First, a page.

4. Be prepared for some cold nights.
The desert is a place of extremes. Brutal heat by day gives way to icy coldness at night. If you aren’t prepared for the drastic differences, you will die in the desert. We should be prepared for some extremes in our faith journeys, too. There will be times when we feel cold-hearted and alone. Expect that extreme conditions will afflict us. The Apostle Paul puts it this way: We are treasures in clay pots. The gifts of God are contained in these ordinary, fragile human bodies. We are mortal vessels who face life’s challenges. We are surrounded by hardship and humility, even though Christ fills us with glory. So remember that both the hardship and the glory, the extremes of our faith, help us recognize our utter dependence on God. With this in mind, let me offer one more tip.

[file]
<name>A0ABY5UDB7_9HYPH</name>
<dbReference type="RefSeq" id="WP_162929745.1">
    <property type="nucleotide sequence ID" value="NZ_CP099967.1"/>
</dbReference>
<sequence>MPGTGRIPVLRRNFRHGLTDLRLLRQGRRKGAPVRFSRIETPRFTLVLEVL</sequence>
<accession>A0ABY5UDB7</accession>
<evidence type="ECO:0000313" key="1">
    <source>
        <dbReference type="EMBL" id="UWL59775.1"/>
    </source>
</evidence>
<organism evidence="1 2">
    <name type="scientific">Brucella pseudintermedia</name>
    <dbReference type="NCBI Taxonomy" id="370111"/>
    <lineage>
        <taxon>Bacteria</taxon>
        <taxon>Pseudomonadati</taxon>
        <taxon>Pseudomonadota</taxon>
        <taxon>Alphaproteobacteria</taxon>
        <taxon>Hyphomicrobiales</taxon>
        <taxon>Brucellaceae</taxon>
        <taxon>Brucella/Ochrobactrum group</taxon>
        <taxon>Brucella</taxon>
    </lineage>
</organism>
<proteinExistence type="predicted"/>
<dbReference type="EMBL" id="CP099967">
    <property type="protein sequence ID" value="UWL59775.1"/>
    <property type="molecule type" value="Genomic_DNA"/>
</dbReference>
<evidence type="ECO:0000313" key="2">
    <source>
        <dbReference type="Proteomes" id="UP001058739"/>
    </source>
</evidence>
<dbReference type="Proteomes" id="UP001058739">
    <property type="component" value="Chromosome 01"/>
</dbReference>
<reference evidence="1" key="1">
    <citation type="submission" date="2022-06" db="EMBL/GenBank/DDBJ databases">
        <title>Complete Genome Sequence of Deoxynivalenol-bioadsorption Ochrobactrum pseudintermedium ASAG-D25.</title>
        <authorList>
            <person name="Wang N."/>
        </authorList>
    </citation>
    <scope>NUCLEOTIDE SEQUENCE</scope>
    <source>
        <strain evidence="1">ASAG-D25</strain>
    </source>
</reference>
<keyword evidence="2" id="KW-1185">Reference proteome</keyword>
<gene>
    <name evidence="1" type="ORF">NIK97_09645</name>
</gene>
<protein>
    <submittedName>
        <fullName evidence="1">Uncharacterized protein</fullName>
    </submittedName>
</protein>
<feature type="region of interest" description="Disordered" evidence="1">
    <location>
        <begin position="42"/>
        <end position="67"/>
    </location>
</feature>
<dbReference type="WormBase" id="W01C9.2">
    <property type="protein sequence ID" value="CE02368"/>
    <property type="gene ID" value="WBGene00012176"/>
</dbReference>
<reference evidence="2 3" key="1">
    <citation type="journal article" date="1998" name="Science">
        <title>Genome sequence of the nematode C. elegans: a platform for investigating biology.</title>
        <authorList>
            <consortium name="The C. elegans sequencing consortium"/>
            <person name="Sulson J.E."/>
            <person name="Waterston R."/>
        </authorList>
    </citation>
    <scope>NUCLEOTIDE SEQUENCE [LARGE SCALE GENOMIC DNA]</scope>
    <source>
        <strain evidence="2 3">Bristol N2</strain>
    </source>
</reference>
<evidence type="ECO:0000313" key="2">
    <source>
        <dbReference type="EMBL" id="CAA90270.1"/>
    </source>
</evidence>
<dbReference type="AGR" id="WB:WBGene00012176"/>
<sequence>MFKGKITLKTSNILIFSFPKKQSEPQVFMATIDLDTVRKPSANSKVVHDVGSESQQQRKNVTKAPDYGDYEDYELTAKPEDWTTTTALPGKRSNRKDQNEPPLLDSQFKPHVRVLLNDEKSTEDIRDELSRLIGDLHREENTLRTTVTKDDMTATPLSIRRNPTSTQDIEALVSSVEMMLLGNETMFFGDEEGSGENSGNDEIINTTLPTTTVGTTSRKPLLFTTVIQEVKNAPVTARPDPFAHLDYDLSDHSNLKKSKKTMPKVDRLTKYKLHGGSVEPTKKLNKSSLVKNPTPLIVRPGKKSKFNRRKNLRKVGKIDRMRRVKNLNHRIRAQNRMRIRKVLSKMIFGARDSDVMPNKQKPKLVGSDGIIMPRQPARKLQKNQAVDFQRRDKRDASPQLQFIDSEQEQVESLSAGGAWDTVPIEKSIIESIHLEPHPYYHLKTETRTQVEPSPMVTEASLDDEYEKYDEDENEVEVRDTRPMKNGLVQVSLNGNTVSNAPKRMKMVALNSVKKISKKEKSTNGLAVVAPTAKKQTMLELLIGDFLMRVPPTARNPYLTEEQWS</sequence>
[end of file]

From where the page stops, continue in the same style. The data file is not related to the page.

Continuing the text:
5. Don’t lose hope. Help is on the way.
God knows where we’ve come from. God knows our starting point, our destination, and every point in between. God knows when we’re ablaze with love and when we need to be rescued from arid faith. That’s why I cherish Paul’s words so much. We are hard pressed on every side, but not crushed, perplexed, but not in despair, persecuted, but not abandoned, struck down, but not destroyed. In fact, Jesus has already been there. He faced the desert. We put out hope in God because Jesus was in despair. He was abandoned. He was struck down. But that’s not the end of the story. Jesus was not destroyed. He lives on. For this reason, we know that our momentary journeys through the desert regions of life lead us to eternal glory in God’s presence. Don’t lose hope. Help is on the way.

God knows where we are, and God knows how to bring us to safety. No one plans on getting lost. So, when you find yourself in spiritual deserts, hang in there. There are no instant paths out. It takes time. Drink deeply, know the dangers, stay together, and be prepared for some cold nights. And most of all, never, ever give up hope. God is coming to help.